The Migration of Forms. Transfer as a Tool for Ideas.
BA Major Design
BA Product Design Project
Project Product Design | BA Major Design
“Our material world is made up of a succession of layers; generation by generation, work by work, each new layer is informed by and created in dialogue with the existing material strata. The food we eat, the spaces we occupy, the written and visual media we engage with, the songs we listen to, the art we spend time with, the films we watch, and the objects we live with were all informed by past material culture and, in turn, will influence future creative decisions.”
This short intro by Jasper Morrison offers a clear vision of our material world, how it evolves and how it is understood and utilised, both structurally and chronologically. We can recognise the inherent law which seems to be working in the background of the theory. It is the principle of transfer, hardly visible in everyday life but rather effective and able to link past material culture with future design ideas.
With this semester project, developed in cooperation with Dr. Waltraud Kofler-Engl, we wanted to continue our long term enquiry into the cultural heritage of our region. Through field study, museum excursions and guided tours, we engaged in a stimulating dialogue with the various layers of our material culture in South Tyrol. To shed light on the different transfer phenomena, we tried to identify the political, socioeconomic, geographic and climatic conditions which contribute to the mobility of people and objects, the flow of forms and ideas, and to metamorphism, the material change in design and architecture.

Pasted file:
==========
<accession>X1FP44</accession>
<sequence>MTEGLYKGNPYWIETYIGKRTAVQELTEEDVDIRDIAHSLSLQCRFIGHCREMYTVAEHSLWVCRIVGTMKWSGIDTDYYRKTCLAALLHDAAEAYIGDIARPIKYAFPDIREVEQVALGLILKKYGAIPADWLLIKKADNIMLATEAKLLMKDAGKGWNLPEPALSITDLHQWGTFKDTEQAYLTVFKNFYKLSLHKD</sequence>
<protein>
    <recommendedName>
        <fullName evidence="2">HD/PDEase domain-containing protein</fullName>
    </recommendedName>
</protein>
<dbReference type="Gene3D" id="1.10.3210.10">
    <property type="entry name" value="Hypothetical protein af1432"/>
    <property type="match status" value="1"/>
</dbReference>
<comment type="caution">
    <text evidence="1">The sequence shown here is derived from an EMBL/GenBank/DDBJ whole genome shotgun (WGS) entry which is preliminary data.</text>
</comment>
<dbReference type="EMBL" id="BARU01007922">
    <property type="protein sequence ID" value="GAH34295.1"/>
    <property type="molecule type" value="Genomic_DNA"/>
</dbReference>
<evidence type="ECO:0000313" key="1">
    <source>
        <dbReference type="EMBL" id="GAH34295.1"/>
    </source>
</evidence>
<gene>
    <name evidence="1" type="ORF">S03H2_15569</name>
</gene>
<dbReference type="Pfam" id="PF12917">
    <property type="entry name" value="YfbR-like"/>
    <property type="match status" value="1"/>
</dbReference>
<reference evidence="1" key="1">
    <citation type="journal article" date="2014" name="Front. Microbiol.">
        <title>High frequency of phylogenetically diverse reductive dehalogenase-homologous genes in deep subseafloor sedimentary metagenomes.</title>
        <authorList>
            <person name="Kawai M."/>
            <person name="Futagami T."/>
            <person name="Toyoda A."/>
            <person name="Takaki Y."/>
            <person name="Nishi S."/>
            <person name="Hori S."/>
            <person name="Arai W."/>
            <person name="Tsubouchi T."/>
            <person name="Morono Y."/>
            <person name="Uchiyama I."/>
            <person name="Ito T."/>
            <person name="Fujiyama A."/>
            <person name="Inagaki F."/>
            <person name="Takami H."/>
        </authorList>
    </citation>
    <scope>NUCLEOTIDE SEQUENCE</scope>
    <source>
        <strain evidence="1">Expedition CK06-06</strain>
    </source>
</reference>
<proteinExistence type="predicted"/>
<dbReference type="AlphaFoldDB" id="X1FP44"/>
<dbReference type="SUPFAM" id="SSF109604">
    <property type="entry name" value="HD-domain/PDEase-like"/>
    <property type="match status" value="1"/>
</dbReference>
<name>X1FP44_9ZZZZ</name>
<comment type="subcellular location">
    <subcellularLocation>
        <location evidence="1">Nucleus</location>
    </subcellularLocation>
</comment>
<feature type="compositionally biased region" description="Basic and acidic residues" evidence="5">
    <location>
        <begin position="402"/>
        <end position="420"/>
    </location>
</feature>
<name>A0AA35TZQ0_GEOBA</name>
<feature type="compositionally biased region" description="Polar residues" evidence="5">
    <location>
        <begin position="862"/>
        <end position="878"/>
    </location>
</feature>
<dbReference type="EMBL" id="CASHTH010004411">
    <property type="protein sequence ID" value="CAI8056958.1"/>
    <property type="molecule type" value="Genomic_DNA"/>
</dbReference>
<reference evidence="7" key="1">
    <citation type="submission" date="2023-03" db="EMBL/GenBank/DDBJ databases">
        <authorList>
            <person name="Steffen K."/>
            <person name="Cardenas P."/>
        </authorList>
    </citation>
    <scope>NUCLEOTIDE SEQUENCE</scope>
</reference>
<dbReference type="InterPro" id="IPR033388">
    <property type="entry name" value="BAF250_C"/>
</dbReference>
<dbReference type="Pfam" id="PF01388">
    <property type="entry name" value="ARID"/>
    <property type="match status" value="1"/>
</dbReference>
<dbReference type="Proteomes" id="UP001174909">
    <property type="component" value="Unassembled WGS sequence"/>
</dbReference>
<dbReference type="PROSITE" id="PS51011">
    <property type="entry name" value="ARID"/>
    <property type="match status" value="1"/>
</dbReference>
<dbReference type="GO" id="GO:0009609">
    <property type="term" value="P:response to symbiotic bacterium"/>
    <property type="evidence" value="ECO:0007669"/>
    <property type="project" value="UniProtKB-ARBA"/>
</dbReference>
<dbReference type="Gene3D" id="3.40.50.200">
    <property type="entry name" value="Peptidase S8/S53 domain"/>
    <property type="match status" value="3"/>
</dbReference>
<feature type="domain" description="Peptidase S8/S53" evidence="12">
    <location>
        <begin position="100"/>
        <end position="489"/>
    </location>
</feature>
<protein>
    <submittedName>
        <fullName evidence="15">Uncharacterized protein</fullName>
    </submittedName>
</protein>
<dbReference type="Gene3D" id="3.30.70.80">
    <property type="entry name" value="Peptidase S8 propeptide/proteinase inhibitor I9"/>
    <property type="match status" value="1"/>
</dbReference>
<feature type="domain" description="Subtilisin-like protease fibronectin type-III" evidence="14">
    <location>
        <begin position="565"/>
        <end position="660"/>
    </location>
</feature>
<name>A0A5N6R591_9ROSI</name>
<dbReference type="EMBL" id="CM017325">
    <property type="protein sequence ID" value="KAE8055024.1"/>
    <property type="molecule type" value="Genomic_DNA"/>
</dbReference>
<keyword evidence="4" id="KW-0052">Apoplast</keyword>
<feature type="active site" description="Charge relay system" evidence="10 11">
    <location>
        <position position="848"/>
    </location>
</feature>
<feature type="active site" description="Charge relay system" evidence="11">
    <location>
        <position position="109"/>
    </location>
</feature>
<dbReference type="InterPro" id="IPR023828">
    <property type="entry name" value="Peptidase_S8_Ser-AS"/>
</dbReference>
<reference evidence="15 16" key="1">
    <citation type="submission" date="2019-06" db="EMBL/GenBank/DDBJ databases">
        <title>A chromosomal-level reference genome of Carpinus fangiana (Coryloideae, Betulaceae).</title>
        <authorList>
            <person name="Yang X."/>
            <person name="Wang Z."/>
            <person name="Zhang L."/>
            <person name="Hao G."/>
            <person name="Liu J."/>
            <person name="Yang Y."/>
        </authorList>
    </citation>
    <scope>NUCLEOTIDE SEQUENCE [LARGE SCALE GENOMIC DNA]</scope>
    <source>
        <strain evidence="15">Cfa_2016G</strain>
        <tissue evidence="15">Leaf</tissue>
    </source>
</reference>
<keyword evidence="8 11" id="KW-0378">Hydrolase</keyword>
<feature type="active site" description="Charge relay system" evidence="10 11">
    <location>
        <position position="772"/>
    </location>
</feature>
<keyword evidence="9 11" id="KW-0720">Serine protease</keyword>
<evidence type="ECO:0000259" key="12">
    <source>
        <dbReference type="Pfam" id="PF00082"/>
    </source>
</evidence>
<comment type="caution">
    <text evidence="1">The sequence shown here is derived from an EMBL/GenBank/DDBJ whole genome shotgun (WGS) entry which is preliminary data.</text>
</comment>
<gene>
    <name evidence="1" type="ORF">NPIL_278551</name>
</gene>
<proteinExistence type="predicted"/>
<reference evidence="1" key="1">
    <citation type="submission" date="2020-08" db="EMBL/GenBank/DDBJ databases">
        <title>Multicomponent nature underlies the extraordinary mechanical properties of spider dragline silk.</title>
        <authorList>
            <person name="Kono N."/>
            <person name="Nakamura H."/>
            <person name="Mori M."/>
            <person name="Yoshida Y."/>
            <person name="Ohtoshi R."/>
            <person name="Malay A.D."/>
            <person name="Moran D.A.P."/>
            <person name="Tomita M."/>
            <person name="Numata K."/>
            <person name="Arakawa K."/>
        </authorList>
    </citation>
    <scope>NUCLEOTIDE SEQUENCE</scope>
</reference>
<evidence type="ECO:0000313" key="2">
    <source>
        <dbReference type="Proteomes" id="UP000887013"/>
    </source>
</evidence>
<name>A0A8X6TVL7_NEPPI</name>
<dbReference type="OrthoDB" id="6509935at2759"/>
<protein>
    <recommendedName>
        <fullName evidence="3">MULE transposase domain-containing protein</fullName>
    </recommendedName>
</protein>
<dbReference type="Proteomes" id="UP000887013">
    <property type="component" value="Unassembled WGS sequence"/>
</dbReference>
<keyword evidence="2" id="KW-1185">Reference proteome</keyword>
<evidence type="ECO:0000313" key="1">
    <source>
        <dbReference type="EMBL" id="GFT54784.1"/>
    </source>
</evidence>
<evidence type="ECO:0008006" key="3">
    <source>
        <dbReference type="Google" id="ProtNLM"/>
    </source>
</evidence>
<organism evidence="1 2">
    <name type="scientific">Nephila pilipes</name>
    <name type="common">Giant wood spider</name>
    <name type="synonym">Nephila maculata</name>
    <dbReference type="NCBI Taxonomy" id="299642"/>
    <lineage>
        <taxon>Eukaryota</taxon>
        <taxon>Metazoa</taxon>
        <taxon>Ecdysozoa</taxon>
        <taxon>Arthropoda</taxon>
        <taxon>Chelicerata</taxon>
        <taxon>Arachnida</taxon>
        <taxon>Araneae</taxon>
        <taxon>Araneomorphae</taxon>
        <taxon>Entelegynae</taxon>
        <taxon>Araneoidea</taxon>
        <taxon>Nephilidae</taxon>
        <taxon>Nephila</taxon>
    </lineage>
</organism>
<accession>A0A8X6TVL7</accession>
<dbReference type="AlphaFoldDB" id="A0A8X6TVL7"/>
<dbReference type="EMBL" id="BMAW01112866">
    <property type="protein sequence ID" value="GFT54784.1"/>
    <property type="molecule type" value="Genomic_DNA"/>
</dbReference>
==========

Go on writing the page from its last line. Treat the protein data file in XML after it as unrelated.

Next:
On 14-17 October, we spent four days in Palermo to visit locations and spaces where everyday objects, art and architecture come together in singular and deeply affective ways. In the context of our semester project we tried to unfold some of the historic layers, where the inspirational aspects of transfer phenomena became the most evident. Research presentations were held onsite, and, back in Bolzano, the students created a beautiful travel book to document eight microstories as vivid examples of the migration of forms.
We did not, however, stop at just conducting research. As practising designers, we appreciate and learn how to apply the principles of transfer, both as a way of seeing and a tool for new ideas.
Klaus Hackl, January 2020